Can Our Marriage Work, if I Just Work on Myself?
Dear Judith & Jim,
My husband and I were married almost 7 years ago. We have had our share of troubles, even before marriage. We also both come from dysfunctional backgrounds, mine more so than his, I would say. Several months ago, I filed for divorce. The reasons I did so dealt with physical violence (I have hit him too), lack of respect and understanding, his need to blame me for ALL his faults, different views on financial matters, and his never ending wrong choices in regard to different things. After filing for divorce, I was with another man sexually a couple of times. I told my husband this, only mentioning one of the times, but he doesn't believe me (or he doesn't want to bring himself to believe me). We've gone back and forth as to if we want to try to work on our marriage or not, and have tried a little counseling; that didn't last long for various reasons. He later started seeing someone also, on more occasions than I (not that that matters). Anyhow, after I found out he had been seeing someone, I could not handle it at all. I realized that I still care for him more than I thought. (At least that is what I am telling myself). I asked him to go to counseling again with me, and he said yes at first, and then he said he wants to stay with me, but doesn't want the counseling. I really think we both need counseling, personal and marriage counseling, but I agreed hesitantly to try and make it work without him getting any.
I am still getting personal counseling for myself. I always told myself I would not stay with any man, just for the sake of the children (my mom did that), but now I am questioning that. Should I stay with him even if he doesn't get counseling (he really needs it!), or can I really make our marriage work, if I just work on myself, changing the dysfunction that I learned as a child, and incorporating those changes into our marriage?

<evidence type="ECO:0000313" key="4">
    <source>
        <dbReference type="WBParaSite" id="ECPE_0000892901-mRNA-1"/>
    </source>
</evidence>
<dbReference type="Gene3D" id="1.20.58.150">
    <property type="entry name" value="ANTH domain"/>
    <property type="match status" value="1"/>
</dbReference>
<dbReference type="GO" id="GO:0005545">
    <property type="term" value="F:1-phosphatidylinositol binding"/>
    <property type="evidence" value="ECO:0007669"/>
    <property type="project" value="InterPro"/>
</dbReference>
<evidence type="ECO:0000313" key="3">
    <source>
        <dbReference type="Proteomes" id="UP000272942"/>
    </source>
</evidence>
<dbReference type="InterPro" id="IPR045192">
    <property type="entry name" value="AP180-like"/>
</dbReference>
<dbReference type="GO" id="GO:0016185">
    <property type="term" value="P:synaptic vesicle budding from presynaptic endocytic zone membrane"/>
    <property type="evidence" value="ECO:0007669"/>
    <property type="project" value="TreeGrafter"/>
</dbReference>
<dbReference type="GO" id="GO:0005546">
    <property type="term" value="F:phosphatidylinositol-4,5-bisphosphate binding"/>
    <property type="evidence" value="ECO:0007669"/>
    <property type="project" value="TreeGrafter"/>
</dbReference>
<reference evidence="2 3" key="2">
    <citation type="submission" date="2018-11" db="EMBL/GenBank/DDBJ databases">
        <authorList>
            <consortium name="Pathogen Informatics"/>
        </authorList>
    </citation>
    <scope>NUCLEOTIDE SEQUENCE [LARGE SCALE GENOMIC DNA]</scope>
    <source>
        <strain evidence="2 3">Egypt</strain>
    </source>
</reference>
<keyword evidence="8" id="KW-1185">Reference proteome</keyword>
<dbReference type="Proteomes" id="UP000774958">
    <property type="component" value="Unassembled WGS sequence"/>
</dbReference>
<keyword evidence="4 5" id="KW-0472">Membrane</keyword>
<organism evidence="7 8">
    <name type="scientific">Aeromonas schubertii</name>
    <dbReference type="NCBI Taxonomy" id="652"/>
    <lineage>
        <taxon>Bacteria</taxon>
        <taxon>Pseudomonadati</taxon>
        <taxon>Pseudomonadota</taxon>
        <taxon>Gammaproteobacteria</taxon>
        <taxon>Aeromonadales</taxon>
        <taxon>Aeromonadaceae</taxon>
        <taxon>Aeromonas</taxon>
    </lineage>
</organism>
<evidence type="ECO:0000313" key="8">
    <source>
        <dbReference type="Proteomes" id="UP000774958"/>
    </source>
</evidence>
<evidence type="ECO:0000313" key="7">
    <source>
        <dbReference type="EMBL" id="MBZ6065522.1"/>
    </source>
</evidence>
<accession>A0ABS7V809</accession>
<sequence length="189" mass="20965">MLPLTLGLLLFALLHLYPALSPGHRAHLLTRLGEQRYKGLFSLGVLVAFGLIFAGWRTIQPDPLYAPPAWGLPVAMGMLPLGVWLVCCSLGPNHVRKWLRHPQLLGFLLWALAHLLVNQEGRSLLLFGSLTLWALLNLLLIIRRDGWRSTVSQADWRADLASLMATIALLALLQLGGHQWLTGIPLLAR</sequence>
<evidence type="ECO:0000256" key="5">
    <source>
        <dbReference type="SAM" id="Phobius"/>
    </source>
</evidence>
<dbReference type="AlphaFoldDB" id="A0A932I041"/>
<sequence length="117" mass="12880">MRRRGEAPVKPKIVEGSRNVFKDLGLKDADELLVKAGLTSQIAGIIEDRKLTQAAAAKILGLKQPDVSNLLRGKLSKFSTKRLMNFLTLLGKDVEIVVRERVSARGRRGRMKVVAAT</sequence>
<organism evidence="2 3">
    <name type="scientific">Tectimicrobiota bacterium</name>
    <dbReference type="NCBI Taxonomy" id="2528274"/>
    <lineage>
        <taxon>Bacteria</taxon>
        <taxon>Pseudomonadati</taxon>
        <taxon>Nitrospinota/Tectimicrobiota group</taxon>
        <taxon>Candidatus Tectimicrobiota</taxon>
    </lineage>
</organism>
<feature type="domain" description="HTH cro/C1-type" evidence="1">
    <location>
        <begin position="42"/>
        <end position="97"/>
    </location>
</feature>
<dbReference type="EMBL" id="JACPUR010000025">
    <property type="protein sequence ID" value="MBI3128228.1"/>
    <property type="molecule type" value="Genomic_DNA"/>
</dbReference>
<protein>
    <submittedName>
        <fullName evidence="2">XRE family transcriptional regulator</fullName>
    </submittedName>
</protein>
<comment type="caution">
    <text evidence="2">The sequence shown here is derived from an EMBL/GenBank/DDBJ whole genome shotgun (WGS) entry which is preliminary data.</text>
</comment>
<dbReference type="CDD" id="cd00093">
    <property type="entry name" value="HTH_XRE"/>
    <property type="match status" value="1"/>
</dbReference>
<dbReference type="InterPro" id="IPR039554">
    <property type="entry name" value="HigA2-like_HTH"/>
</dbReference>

Dear Should I,
Yes it is possible for one partner to change a marriage through counseling even if the other does not participate. But both have to seriously want the marriage to work. And both have to assume and accept responsibility for contributing to the difficulties. One partner can take the lead and become the other's teacher but that can only last for a while. Partners can be teachers only when that is reciprocal. So, getting counseling and carrying the entire load while he refuses generally ends up in more resentment and a divorce in the long run.
But please continue the therapy for you because you are repeating a deeply established pattern--swearing not to repeat your mother's marriage and then doing it anyway. That pattern is ingrained in your psyche but it can be uprooted so you don't have to do it again.
Also, we're sure you are aware of the work you need to do to heal what happened in your childhood. That's having an effect here not only in what you do but whom you've chosen.
We wish you well.
© 2005, The New Intimacy
Intimacy is spelled "in to me you see". - Stan Dale
I have always made a distinction between my friends and my confidants. I enjoy the conversation of the former; from the latter I hide nothing. - Edith Piaf
Husband and wife psychology team, Judith Sherven and Jim Sniechowski, are the bestselling authors of "The New Intimacy" and "Opening to Love 365 Days a Year." Their latest book is Be Loved for Who You Really Are: How the differences between men and women can be turned into the source of the very best romance you'll ever know. They provide corporate trainings on breaking through resistance to success and relationship workshops about The Magic of Differences--romance based on respect and value for each other's unique ways. As guest experts they've been on over 600 television and radio shows including Oprah, The O'Reilly Factor, 48 Hours, Canada AM, and The View. Visit their website at www.themagicofdifferences.com
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